Yet these same technologies can add years to our lives by monitoring us. I think this is a bit ironic. Perhaps these types of experiments will give us the best of both worlds. By allowing us to learn, it will keep us mentally fit. By helping us to eat healthier, it will keep us more physically fit, and by monitoring our bodies, it will allow us to seek medical help much sooner thereby increasing our lifespan. Finally, looking at Mr. Gibbs article concerning the project at Georgia Institute of Technology, they are also attempting to answer some of these questions.

He states, “The research team eventually decided that those who most need the home of the future are people of the past-not the rich gadget nuts who typically purchase smart homes but rather marginally infirm seniors” (37). It appears that they are addressing some of the pertinent issues also. Perhaps this team is looking into making these life-extending technologies more reasonably priced so that the masses can benefit rather than just the rich.

Also, by reviewing the quote by Dr. Mynatt concerning what these seniors are willing to trade off for living longer shows that the team is also addressing the issue of what they seniors think about these technologies (and making them more comfortable with them) rather than just saying these technologies will help you, now use them. Conclusion When I chose the “Technology-based Home of the Future” for my research project, I did so because I thought that it would be interesting since I have an extensive background in the building industry. I expected the issues to strictly be those that Kent Larson addressed in his article.

I was incredibly surprised when I read the other articles to see the personal freedom and ethical issues that this topic had to address. This research really opened up my mind and gave me a completely new perspective on this topic. That being said, after reading the articles several times, and reflecting over the period of the semester on these issues, I can see that there needs to be many questions answered before the home of the future can incorporate all of the technologies that are currently available, let alone the new ones that will be here in the future.

Not just the technical questions of how to incorporate new technologies, but more importantly the issues stated in this paper. I think that these teams are on the right track by addressing these issues in these laboratory settings to see how individuals will handle the intrusiveness of these technologies even though they will certainly make our lives easier. Nevertheless, easier does not necessarily mean better. If these technologies intrude on our personal freedom, or jeopardize them in any way, I am not so sure that we will embrace them even though they may make our lives easier.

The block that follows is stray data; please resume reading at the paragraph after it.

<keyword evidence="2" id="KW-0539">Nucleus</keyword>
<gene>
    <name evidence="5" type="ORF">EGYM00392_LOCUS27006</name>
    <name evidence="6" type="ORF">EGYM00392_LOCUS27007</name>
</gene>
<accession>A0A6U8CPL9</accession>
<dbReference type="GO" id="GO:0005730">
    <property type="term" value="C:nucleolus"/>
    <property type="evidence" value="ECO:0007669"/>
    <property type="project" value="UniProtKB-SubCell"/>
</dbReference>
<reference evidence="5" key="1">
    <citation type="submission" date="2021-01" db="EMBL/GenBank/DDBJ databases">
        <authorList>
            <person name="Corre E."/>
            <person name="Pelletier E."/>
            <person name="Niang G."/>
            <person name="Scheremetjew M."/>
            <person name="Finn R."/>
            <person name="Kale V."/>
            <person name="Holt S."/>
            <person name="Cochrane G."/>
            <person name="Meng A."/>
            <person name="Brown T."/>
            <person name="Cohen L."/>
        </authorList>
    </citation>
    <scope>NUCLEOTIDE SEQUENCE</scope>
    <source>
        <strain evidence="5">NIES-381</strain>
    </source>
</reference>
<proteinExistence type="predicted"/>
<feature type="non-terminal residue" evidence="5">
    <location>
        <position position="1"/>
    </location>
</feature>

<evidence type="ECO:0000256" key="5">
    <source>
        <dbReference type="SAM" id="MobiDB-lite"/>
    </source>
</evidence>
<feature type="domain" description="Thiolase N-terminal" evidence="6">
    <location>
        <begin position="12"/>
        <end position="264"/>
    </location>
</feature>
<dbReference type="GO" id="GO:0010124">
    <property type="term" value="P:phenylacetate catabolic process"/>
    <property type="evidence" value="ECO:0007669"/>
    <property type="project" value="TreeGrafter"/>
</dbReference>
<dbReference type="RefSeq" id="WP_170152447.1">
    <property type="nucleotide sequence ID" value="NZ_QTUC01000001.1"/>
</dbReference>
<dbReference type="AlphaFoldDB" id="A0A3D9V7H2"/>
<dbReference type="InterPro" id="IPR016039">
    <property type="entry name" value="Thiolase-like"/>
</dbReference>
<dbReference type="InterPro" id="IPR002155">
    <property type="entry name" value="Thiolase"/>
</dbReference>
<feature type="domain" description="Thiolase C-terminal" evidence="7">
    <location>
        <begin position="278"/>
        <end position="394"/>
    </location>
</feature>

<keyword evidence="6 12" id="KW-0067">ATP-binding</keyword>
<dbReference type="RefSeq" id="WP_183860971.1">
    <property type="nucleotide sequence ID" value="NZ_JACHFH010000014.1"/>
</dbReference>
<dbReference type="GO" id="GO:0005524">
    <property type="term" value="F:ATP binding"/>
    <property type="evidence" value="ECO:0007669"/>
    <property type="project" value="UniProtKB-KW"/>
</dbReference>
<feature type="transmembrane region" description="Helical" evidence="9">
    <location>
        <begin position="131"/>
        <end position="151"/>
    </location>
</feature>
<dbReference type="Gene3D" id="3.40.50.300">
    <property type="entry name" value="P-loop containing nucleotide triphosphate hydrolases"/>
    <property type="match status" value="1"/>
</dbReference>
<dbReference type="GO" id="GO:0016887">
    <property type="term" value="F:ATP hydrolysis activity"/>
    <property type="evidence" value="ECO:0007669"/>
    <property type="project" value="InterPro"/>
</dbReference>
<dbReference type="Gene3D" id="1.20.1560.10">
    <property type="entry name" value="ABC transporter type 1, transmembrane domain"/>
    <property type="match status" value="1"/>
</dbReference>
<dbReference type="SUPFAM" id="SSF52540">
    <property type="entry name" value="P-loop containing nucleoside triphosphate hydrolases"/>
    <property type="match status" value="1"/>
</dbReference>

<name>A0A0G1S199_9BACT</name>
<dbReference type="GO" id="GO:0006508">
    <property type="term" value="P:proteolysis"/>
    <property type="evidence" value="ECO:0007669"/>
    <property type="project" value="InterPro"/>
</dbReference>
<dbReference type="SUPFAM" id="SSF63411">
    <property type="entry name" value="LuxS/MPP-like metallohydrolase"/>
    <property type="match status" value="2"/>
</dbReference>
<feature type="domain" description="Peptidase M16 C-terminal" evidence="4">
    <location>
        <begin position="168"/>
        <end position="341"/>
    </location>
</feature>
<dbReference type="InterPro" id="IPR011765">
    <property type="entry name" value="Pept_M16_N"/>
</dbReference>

I think that all of may embrace these new technologies based on our own terms. Some of us may be willing to give up more of our freedom, to make our home lives easier, while others may not want to give up the personal freedoms and privacy that it will require to do so. We will all have our own particular point where we will say stop, and that point is when we start to leave our comfort zone. In addition, in some cases (when we are making these decisions for our parents or grandparents) these technologies will require us to make some moral judgments in certain cases.

This is where the issues become very tough because we may have to weigh the possible outcomes and make certain moral tradeoffs such as the lesser of two evils for example. In conclusion, I think that there will be no cookie cutter home of the future. I think that all of us will have to decide what the best is for us and our loved ones based on a number of factors. Only after we weigh all of those factors will we be able to choose the technologies that will fit our own personalities the best.